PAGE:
B.C. Health Minister says investment in nuclear medicine will expand cancer care

New funding for cancer care

The British Columbia government is spending $32 million in advancement of nuclear medicine, to operate imaging equipment for cancer diagnosis and to expand research.

The announcement comes just two years after a worldwide shortage of isotopes used in medical imaging machines that detect and monitor cancers.

Health Minister Adrian Dix says construction is underway in Vancouver for a $21-million cyclotron and radiopharmacy laboratory to increase the production of radioactive isotopes, used in equipment that conducts PET and CT scans.

Dix says the the equipment is a “critical tool” in fighting cancer and will help to ensure all patients in B.C. have “timely access” to the care they need.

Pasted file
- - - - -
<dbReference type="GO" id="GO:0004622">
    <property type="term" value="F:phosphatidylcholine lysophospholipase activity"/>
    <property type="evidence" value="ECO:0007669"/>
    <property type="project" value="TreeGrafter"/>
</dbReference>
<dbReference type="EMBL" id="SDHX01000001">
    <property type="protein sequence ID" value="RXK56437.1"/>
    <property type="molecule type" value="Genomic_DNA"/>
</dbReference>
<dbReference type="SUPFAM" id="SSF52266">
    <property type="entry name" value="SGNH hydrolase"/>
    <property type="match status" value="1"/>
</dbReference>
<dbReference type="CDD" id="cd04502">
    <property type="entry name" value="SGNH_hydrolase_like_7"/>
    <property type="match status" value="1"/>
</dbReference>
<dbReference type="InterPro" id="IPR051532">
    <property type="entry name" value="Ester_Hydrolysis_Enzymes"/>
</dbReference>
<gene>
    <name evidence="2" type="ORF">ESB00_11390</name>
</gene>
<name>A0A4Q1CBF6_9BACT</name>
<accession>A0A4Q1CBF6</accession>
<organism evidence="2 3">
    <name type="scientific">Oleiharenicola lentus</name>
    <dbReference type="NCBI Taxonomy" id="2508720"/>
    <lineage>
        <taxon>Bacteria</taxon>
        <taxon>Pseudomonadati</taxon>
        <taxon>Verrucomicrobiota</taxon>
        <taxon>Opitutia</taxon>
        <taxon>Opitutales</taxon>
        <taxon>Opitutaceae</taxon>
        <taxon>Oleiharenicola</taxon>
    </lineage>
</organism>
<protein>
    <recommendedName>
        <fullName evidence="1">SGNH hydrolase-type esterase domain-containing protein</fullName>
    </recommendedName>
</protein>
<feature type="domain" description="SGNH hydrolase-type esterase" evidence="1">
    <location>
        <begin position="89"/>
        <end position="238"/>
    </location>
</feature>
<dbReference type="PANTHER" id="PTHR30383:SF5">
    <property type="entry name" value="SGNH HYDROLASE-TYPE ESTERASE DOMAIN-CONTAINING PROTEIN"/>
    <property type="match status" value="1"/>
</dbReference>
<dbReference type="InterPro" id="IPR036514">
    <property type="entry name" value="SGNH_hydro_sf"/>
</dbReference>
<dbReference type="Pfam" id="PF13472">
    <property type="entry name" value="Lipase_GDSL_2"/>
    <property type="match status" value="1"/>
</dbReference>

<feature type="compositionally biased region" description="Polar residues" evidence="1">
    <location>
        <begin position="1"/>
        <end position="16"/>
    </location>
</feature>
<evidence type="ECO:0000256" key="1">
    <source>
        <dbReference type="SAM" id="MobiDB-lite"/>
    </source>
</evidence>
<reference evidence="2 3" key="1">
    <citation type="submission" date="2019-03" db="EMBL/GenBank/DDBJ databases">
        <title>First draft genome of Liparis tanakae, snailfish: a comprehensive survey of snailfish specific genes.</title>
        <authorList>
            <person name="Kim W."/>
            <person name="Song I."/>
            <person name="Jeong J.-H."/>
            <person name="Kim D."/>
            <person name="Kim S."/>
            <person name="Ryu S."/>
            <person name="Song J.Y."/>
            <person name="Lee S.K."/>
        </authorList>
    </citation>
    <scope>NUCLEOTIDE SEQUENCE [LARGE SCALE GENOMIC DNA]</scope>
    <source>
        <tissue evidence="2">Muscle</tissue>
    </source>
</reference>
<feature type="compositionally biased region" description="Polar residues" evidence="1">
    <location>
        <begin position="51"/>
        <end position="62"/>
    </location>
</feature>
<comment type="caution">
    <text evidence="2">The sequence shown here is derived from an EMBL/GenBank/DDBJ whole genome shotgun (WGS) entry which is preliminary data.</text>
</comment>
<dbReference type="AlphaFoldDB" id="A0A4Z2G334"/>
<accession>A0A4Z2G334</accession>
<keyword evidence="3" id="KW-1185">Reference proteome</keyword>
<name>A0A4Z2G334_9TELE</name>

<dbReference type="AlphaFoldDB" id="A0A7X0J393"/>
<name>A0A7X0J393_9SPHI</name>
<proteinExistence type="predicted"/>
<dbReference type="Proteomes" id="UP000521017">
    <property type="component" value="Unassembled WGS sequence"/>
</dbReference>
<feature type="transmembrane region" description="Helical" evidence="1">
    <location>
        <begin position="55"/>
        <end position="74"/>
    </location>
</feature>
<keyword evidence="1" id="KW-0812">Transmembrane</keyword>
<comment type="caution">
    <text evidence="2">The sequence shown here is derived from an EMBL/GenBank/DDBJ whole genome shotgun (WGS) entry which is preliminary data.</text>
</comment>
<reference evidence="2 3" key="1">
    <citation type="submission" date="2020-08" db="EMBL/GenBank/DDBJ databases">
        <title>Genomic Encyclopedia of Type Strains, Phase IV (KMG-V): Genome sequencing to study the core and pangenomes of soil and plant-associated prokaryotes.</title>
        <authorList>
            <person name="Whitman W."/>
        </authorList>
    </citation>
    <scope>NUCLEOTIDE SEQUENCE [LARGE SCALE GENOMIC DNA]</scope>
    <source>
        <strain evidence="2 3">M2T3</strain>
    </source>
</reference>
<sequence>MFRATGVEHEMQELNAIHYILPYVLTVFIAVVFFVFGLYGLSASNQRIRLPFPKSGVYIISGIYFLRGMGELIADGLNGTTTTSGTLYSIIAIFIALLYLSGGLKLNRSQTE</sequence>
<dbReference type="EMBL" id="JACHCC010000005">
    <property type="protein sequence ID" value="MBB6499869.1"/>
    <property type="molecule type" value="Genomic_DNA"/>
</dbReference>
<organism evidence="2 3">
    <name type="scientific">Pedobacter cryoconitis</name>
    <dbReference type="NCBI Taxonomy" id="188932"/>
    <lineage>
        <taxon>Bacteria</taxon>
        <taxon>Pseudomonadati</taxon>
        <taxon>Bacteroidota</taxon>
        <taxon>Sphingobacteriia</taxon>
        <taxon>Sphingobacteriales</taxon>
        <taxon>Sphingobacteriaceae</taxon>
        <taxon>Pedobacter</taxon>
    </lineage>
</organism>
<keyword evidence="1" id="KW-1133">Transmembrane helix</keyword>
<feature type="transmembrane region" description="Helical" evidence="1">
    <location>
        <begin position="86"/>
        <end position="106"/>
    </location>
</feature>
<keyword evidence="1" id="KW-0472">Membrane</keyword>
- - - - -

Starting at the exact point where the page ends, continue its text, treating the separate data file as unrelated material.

The expanded access is part of B.C.'s 10-year cancer-care plan, and with a growing and aging population, Dix says the demand for cancer-care services is surging.

Another $11 million in funding will go to the Triumf research centre, located at the University of B.C., to advance research in nuclear medicine.

Nigel Smith, CEO of the Triumf facility, says establishing expertise in cyclotron operations and isotope research "will have a profound impact in improving care for B.C. patients and positioning our province as the driving force in Canada's nuclear medicine research ecosystem."

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